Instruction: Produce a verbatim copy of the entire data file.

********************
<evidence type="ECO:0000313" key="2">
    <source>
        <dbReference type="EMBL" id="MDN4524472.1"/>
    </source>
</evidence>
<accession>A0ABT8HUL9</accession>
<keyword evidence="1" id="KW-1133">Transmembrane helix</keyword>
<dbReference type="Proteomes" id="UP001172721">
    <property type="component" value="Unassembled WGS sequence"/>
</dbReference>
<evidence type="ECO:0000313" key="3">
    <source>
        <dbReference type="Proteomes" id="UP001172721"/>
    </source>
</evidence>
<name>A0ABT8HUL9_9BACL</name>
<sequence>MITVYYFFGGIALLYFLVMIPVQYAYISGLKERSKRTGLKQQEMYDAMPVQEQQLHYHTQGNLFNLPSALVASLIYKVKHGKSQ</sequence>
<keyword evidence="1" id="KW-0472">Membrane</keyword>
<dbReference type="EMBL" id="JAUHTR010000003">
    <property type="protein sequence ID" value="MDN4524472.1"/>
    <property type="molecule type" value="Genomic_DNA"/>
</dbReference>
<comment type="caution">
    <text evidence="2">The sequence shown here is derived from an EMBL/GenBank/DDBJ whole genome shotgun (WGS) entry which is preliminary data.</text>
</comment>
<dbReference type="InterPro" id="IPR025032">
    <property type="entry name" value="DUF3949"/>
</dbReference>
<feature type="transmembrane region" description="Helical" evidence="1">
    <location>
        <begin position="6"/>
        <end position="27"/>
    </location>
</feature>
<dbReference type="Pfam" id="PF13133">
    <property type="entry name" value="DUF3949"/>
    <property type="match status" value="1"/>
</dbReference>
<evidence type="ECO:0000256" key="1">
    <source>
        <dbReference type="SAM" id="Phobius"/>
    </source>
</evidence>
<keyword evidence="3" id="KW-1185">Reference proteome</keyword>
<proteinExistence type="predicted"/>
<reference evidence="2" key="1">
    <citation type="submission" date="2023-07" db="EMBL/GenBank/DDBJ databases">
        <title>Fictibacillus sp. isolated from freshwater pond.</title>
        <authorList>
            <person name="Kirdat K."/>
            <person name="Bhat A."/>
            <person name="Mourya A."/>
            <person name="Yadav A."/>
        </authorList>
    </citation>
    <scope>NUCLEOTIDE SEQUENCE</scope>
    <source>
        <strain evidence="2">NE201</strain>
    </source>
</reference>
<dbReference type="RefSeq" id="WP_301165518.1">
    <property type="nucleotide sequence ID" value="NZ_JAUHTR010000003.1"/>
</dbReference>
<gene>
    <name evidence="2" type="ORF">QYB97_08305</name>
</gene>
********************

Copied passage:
<evidence type="ECO:0000313" key="2">
    <source>
        <dbReference type="EMBL" id="MDN4524472.1"/>
    </source>
</evidence>
<accession>A0ABT8HUL9</accession>
<keyword evidence="1" id="KW-1133">Transmembrane helix</keyword>
<dbReference type="Proteomes" id="UP001172721">
    <property type="component" value="Unassembled WGS sequence"/>
</dbReference>
<evidence type="ECO:0000313" key="3">
    <source>
        <dbReference type="Proteomes" id="UP001172721"/>
    </source>
</evidence>
<name>A0ABT8HUL9_9BACL</name>
<sequence>MITVYYFFGGIALLYFLVMIPVQYAYISGLKERSKRTGLKQQEMYDAMPVQEQQLHYHTQGNLFNLPSALVASLIYKVKHGKSQ</sequence>
<keyword evidence="1" id="KW-0472">Membrane</keyword>
<dbReference type="EMBL" id="JAUHTR010000003">
    <property type="protein sequence ID" value="MDN4524472.1"/>
    <property type="molecule type" value="Genomic_DNA"/>
</dbReference>
<comment type="caution">
    <text evidence="2">The sequence shown here is derived from an EMBL/GenBank/DDBJ whole genome shotgun (WGS) entry which is preliminary data.</text>
</comment>
<dbReference type="InterPro" id="IPR025032">
    <property type="entry name" value="DUF3949"/>
</dbReference>
<feature type="transmembrane region" description="Helical" evidence="1">
    <location>
        <begin position="6"/>
        <end position="27"/>
    </location>
</feature>
<dbReference type="Pfam" id="PF13133">
    <property type="entry name" value="DUF3949"/>
    <property type="match status" value="1"/>
</dbReference>
<evidence type="ECO:0000256" key="1">
    <source>
        <dbReference type="SAM" id="Phobius"/>
    </source>
</evidence>
<keyword evidence="3" id="KW-1185">Reference proteome</keyword>
<proteinExistence type="predicted"/>
<reference evidence="2" key="1">
    <citation type="submission" date="2023-07" db="EMBL/GenBank/DDBJ databases">
        <title>Fictibacillus sp. isolated from freshwater pond.</title>
        <authorList>
            <person name="Kirdat K."/>
            <person name="Bhat A."/>
            <person name="Mourya A."/>
            <person name="Yadav A."/>
        </authorList>
    </citation>
    <scope>NUCLEOTIDE SEQUENCE</scope>
    <source>
        <strain evidence="2">NE201</strain>
    </source>
</reference>
<dbReference type="RefSeq" id="WP_301165518.1">
    <property type="nucleotide sequence ID" value="NZ_JAUHTR010000003.1"/>
</dbReference>
<gene>
    <name evidence="2" type="ORF">QYB97_08305</name>
</gene>